Starfire Releases New Music

Rockers took themselves far too seriously just a generation ago, and the entire genre suffered for it. Gone is the pretentiousness of that era in the new album Dreaming of Your Destiny by Starfire, and in its place, we find a zeal for big riffs and captivating grooves that has the potential to rock the underground all spring long. There’s not a lot of ego to come between artists and audience in tracks like “This Wonderful Moment” and “I Can’t Deny;” this is, after all, a band more interested in the music than the materialisms their peers care for, and that makes this quite the interesting release indeed. 

There’s not a spot of blushing in the hooks we hear in “Girl Watcher,” “Get Ready (Here I Come)” and “Do You Dare,” but instead a muscularity to the musicianship that never sounds over-rehearsed or forced from the band. On the contrary, there’s so much lust for the climax of all three of these songs that one has to wonder just how powerful they would sound as a medley in a live performance. Starfire seems like a group that might feel caged when they’re not on the stage, but they do their best to bring the concert energy to these tracks. 

Any need for synthetics is eliminated early on in songs like “Owner of This Heart” and “You’ve Lost That Lovin’ Feelin’,” and were they present in the mix over the organic harmonies that drive these tracks home, I don’t know that Dreaming of Your Destiny would sound like the winning affair it does in this instance. To me, Starfire is a band that can’t exist in the watered-down mainstream – they’ve got to be blazing their own path with loud, proud instrumental prowess, and that’s what makes this record such a unique listen next to its counterparts in rock right now.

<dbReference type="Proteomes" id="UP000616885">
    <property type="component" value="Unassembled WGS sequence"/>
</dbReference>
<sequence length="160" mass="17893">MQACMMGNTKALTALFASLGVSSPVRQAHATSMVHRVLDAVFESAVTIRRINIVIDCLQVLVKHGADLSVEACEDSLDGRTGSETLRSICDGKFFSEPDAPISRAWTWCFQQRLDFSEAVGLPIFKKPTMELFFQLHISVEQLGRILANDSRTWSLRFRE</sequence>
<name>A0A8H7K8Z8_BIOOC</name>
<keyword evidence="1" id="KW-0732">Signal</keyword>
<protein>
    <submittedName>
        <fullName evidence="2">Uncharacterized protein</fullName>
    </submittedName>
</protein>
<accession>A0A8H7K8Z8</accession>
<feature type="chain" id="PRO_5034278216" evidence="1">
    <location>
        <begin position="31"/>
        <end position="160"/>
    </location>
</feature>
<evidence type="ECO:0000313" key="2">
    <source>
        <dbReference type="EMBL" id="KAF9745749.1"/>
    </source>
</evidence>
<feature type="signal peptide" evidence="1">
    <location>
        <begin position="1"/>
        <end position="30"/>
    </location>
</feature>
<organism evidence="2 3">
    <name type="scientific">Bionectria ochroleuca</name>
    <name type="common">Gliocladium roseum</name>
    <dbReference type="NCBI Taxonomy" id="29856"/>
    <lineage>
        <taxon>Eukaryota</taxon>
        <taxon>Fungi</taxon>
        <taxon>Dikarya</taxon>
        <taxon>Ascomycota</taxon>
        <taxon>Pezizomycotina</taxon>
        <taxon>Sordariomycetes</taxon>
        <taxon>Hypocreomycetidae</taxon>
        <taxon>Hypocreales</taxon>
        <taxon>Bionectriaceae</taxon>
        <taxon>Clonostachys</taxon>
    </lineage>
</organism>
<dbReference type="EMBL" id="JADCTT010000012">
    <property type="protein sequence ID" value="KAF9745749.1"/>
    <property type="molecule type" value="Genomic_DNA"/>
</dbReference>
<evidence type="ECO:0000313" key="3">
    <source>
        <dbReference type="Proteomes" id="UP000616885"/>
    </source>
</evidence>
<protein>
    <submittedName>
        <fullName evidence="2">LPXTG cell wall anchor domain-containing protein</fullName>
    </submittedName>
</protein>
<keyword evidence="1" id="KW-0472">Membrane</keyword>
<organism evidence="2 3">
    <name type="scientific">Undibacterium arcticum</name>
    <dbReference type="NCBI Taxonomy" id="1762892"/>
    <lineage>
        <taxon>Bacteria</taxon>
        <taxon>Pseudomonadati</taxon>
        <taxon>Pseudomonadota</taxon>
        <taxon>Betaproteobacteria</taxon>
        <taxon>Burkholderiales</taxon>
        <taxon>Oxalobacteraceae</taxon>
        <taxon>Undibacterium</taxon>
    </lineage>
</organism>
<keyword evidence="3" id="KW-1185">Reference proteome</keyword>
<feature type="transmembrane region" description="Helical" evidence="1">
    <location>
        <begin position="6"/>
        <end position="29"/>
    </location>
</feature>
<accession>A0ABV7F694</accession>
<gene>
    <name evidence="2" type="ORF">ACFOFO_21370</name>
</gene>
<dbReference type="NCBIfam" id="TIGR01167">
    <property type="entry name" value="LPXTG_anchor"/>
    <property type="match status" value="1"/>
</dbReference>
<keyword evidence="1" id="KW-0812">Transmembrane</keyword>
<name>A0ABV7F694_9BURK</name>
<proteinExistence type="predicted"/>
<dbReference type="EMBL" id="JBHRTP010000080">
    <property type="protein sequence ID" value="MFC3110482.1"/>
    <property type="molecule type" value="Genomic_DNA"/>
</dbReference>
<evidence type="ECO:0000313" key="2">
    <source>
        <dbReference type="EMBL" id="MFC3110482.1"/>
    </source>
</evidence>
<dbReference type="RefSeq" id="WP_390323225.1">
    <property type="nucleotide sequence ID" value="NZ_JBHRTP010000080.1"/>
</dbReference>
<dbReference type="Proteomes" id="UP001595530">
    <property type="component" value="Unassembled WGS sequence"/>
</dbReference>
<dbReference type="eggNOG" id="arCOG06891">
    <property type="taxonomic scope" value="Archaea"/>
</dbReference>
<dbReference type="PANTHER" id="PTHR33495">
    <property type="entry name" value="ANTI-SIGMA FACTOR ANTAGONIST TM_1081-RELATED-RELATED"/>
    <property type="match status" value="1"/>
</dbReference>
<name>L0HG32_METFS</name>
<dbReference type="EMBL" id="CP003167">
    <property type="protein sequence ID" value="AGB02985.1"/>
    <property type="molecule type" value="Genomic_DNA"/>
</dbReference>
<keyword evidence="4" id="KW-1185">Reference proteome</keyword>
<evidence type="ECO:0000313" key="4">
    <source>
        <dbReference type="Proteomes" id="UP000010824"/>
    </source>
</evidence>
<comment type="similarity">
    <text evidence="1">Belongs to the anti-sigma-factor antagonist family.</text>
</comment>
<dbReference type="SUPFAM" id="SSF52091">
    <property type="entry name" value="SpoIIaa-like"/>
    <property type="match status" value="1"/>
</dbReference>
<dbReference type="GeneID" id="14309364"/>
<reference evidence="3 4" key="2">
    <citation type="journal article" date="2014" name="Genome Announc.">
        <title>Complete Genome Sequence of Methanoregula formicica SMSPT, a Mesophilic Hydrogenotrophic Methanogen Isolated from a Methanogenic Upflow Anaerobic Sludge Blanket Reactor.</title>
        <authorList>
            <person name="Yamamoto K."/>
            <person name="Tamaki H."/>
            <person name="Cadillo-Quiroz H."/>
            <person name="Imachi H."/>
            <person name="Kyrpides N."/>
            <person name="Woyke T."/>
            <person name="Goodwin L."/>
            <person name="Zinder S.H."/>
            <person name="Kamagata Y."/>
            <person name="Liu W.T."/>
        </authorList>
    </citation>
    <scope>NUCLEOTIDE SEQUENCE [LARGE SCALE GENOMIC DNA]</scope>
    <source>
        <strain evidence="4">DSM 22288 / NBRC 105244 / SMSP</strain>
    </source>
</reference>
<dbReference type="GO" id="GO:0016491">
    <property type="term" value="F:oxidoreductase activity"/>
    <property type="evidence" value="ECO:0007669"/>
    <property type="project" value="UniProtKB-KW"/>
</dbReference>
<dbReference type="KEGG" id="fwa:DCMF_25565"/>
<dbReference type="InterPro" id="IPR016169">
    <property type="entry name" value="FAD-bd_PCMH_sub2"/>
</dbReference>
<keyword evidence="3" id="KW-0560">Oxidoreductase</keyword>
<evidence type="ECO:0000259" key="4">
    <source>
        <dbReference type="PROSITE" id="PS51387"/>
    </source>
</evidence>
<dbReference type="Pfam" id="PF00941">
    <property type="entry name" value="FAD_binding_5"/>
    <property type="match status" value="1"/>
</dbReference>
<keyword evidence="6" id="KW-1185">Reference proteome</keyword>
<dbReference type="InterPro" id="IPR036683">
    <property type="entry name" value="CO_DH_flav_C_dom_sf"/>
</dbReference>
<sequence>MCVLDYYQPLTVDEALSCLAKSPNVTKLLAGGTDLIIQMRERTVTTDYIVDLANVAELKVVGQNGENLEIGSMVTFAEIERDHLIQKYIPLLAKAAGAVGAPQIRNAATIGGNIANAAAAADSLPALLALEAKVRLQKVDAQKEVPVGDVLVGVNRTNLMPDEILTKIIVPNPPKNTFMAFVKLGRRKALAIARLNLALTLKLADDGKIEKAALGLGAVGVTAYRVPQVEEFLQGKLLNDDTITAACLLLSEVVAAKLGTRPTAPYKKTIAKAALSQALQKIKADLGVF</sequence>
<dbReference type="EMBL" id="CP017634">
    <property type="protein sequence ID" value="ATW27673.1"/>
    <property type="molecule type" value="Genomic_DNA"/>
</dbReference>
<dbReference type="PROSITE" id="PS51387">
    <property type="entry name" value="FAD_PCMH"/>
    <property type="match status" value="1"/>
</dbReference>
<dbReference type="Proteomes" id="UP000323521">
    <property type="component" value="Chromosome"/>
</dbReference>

The straightforward attack used in “Get Up and Move,” “Into the Night,” and “Hooked on a Feeling” really counts for something in Dreaming of Your Destiny, comparable to what the lyrics are lending every stitch of music in the foreground. The presence that the instruments have next to the vocal is always evenhanded, but Starfire doesn’t mind turning up the heat on a riff if it has the potential to make a bigger statement than words ever could. Give and take is a part of making a band work, and this group has it down to a science here. 

I was expecting to be wowed by Dreaming of Your Destiny just because of the love that Starfire has been getting from the indie press lately, but I didn’t expect to find the full-court expressiveness of this material to be as accessible and thoughtful as it is in this incarnation. There are only a few other rock bands trying to make the same kind of engaging music that this crew is so handily in Dreaming of Your Destiny, but of those that have captured my interest in 2022, none have had the charisma of these players. 

Michael Rand 

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